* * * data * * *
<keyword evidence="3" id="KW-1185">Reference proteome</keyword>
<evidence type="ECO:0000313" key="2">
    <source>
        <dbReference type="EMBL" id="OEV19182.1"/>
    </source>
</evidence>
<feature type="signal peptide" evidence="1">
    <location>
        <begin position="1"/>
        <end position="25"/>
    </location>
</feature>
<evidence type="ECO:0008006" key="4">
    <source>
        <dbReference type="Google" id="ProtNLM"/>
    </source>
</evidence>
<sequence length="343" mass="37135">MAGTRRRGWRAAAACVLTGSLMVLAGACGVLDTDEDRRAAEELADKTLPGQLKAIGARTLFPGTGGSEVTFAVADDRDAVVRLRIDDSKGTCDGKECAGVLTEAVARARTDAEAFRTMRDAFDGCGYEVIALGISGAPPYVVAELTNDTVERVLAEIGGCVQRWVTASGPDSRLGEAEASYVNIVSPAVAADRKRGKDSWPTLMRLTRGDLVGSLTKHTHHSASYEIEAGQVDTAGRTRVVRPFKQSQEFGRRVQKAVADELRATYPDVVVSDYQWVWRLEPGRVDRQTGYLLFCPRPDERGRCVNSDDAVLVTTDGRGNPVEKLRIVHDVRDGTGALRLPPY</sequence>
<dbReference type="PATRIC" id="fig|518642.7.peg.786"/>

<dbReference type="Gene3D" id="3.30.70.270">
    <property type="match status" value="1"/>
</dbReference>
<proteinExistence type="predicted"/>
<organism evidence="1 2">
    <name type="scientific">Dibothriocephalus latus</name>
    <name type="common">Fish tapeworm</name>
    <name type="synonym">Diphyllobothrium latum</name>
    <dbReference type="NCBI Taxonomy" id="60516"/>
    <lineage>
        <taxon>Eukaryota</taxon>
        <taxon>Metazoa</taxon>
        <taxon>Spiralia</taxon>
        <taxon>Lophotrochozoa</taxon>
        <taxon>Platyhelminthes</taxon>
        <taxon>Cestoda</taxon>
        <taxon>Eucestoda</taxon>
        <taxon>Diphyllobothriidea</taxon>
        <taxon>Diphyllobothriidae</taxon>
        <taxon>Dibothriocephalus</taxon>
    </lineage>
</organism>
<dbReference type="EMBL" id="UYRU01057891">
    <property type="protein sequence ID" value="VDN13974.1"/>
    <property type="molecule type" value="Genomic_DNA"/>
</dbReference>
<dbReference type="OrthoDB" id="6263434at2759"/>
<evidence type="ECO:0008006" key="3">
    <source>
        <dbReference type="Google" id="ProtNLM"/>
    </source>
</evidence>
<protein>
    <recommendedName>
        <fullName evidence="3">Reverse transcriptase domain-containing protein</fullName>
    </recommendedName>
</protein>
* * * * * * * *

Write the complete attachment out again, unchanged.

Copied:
<keyword evidence="3" id="KW-1185">Reference proteome</keyword>
<evidence type="ECO:0000313" key="2">
    <source>
        <dbReference type="EMBL" id="OEV19182.1"/>
    </source>
</evidence>
<feature type="signal peptide" evidence="1">
    <location>
        <begin position="1"/>
        <end position="25"/>
    </location>
</feature>
<evidence type="ECO:0008006" key="4">
    <source>
        <dbReference type="Google" id="ProtNLM"/>
    </source>
</evidence>
<sequence length="343" mass="37135">MAGTRRRGWRAAAACVLTGSLMVLAGACGVLDTDEDRRAAEELADKTLPGQLKAIGARTLFPGTGGSEVTFAVADDRDAVVRLRIDDSKGTCDGKECAGVLTEAVARARTDAEAFRTMRDAFDGCGYEVIALGISGAPPYVVAELTNDTVERVLAEIGGCVQRWVTASGPDSRLGEAEASYVNIVSPAVAADRKRGKDSWPTLMRLTRGDLVGSLTKHTHHSASYEIEAGQVDTAGRTRVVRPFKQSQEFGRRVQKAVADELRATYPDVVVSDYQWVWRLEPGRVDRQTGYLLFCPRPDERGRCVNSDDAVLVTTDGRGNPVEKLRIVHDVRDGTGALRLPPY</sequence>
<dbReference type="PATRIC" id="fig|518642.7.peg.786"/>

<dbReference type="Gene3D" id="3.30.70.270">
    <property type="match status" value="1"/>
</dbReference>
<proteinExistence type="predicted"/>
<organism evidence="1 2">
    <name type="scientific">Dibothriocephalus latus</name>
    <name type="common">Fish tapeworm</name>
    <name type="synonym">Diphyllobothrium latum</name>
    <dbReference type="NCBI Taxonomy" id="60516"/>
    <lineage>
        <taxon>Eukaryota</taxon>
        <taxon>Metazoa</taxon>
        <taxon>Spiralia</taxon>
        <taxon>Lophotrochozoa</taxon>
        <taxon>Platyhelminthes</taxon>
        <taxon>Cestoda</taxon>
        <taxon>Eucestoda</taxon>
        <taxon>Diphyllobothriidea</taxon>
        <taxon>Diphyllobothriidae</taxon>
        <taxon>Dibothriocephalus</taxon>
    </lineage>
</organism>
<dbReference type="EMBL" id="UYRU01057891">
    <property type="protein sequence ID" value="VDN13974.1"/>
    <property type="molecule type" value="Genomic_DNA"/>
</dbReference>
<dbReference type="OrthoDB" id="6263434at2759"/>
<evidence type="ECO:0008006" key="3">
    <source>
        <dbReference type="Google" id="ProtNLM"/>
    </source>
</evidence>
<protein>
    <recommendedName>
        <fullName evidence="3">Reverse transcriptase domain-containing protein</fullName>
    </recommendedName>
</protein>